Quote Originally Posted by drcampbell View Post
    Um, no. Depends on the load.
    Um, you edited out where I said that there are exceptions, and the case you cited is not typical.

  8. #28
    Join Date
    May 2011
    Posts
    3,810
    Quote Originally Posted by Sahib View Post
    ggunn: Does the battery set up make it uneconomical?
    How do you put a price on harnessing power from nature after a disaster where the grid may be out for days (or weeks or months) and there may also be a liquid fuels shortage?

  9. #29
    Join Date
    May 2011
    Posts
    3,810
    Quote Originally Posted by FionaZuppa View Post
    what?
    i worked on US govt contract where we had pv's out in remote fields (off grid remote shelters), during the day the solar panels charged the batts AND ran the electric (+ hvac) during the day, a transfer switch went to batt when pv voltage dropped below a threshold. a propane backup gen was there if batts died down too low. batts and panels powered an array of inverters.
    Was this some very early experiment? I have to express some skepticism about the transfer switch. Simply connecting the PV to the batteries through a charge controller in parallel to the load makes a helluva lot more sense. (With such a setup it's also a little useless to discuss if the PV is 'directly' powering loads in any given moment when the sun is shining.)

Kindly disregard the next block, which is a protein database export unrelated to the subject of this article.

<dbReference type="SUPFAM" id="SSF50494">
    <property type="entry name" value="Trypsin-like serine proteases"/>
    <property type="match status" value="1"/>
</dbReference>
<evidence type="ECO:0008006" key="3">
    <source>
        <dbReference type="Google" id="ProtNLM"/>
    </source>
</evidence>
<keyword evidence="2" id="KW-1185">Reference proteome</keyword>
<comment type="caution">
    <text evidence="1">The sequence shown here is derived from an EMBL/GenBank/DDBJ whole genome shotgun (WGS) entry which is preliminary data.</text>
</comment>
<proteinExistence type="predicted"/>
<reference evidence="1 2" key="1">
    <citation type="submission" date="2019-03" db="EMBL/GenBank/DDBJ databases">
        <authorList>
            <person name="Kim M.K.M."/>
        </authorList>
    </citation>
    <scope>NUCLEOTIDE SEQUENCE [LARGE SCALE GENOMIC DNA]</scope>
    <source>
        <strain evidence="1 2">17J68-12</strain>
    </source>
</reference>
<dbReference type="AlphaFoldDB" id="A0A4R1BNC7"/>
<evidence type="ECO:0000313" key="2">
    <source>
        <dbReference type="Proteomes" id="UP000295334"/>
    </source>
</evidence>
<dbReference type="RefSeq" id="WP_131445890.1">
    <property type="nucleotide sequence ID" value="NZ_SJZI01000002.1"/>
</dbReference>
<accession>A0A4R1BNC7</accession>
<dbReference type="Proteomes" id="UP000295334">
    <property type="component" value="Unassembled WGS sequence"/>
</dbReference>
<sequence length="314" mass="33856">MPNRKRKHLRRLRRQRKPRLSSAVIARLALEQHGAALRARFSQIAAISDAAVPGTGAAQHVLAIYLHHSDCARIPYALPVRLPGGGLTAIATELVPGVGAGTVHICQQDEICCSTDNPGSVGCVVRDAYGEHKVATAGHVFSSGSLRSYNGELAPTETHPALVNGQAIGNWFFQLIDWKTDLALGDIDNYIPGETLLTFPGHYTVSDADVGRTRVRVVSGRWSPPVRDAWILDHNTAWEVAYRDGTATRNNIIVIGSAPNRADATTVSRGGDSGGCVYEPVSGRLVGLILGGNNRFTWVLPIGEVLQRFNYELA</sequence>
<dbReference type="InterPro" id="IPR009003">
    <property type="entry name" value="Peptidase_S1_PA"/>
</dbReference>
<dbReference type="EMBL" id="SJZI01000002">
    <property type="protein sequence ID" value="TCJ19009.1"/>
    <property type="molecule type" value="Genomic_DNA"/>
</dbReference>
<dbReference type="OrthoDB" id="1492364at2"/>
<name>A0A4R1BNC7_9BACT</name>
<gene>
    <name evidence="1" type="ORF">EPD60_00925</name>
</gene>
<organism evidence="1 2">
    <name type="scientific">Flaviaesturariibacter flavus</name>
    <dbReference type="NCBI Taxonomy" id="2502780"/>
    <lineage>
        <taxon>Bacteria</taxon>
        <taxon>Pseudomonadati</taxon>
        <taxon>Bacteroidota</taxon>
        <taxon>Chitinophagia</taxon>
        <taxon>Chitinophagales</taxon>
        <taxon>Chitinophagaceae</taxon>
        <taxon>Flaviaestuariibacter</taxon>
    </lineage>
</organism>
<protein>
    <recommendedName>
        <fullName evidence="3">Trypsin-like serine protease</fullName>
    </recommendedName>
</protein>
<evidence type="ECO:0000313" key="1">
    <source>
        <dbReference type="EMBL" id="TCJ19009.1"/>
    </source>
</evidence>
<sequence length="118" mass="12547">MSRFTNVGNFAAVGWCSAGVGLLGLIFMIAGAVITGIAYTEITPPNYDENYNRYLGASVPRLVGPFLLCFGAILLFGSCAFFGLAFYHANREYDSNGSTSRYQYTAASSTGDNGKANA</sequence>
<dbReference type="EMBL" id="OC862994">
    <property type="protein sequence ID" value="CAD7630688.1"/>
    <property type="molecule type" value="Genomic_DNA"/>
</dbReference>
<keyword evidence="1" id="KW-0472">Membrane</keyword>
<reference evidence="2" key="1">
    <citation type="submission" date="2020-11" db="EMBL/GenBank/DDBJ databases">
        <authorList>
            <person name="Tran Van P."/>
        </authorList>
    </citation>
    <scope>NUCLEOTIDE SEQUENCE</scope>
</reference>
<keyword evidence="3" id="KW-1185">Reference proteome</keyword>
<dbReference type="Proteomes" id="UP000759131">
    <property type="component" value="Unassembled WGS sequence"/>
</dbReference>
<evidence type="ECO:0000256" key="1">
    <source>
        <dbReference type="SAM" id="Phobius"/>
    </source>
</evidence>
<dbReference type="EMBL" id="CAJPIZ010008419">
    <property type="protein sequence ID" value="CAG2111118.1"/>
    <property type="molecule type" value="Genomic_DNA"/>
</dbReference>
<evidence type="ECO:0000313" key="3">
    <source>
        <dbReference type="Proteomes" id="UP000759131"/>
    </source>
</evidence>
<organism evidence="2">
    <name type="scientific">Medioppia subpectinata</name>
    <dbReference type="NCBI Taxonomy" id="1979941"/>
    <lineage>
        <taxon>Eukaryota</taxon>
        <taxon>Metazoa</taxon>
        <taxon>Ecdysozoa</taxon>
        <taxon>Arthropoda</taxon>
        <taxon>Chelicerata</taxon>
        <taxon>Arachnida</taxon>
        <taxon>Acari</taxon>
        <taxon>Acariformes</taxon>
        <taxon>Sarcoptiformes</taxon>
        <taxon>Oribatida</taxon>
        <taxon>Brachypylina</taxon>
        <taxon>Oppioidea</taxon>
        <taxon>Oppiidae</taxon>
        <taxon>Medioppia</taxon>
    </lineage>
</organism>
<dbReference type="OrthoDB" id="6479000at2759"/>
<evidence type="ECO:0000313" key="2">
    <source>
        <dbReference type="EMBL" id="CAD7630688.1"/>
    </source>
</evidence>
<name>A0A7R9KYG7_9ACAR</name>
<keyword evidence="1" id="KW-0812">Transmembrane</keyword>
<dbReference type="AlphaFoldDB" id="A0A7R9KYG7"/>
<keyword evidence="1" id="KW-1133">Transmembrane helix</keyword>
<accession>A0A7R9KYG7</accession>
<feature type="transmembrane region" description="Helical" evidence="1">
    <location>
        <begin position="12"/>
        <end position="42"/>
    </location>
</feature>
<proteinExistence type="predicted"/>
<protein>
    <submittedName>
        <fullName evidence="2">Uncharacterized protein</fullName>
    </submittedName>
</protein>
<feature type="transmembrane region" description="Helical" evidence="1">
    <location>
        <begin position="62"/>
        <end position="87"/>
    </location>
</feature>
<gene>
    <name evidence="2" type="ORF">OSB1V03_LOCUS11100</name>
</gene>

10. #30
    Join Date
    May 2014
    Location
    AZ
    Posts
    2,118
    Quote Originally Posted by jaggedben View Post
    Was this some very early experiment? I have to express some skepticism about the transfer switch. Simply connecting the PV to the batteries through a charge controller in parallel to the load makes a helluva lot more sense. (With such a setup it's also a little useless to discuss if the PV is 'directly' powering loads in any given moment when the sun is shining.)
    no, just a few years ago, i did mean to say transfer switch for Kholer gen. the pv's ran everything (hvac too) + charged batts during the day, if at night the batts went too low the Kholer gen kicked on to run things and to charge batts. its more like a backwards UPS system, on batts/pv all the time and if batts/pv went too low the gen kicked on and UPS xfer flipped over. batts/pv were the util side of the UPS, etc. most stuff was 48vdc, hvac was 240ac. if i recall correctly the inverters were on aft side of UPS doing 48vdc to 240ac.
    Last edited by FionaZuppa; 10-05-17 at 04:46 PM.

Posting Permissions

  • You may not post new threads
  • You may not post replies
  • You may not post attachments
  • You may not edit your posts
  •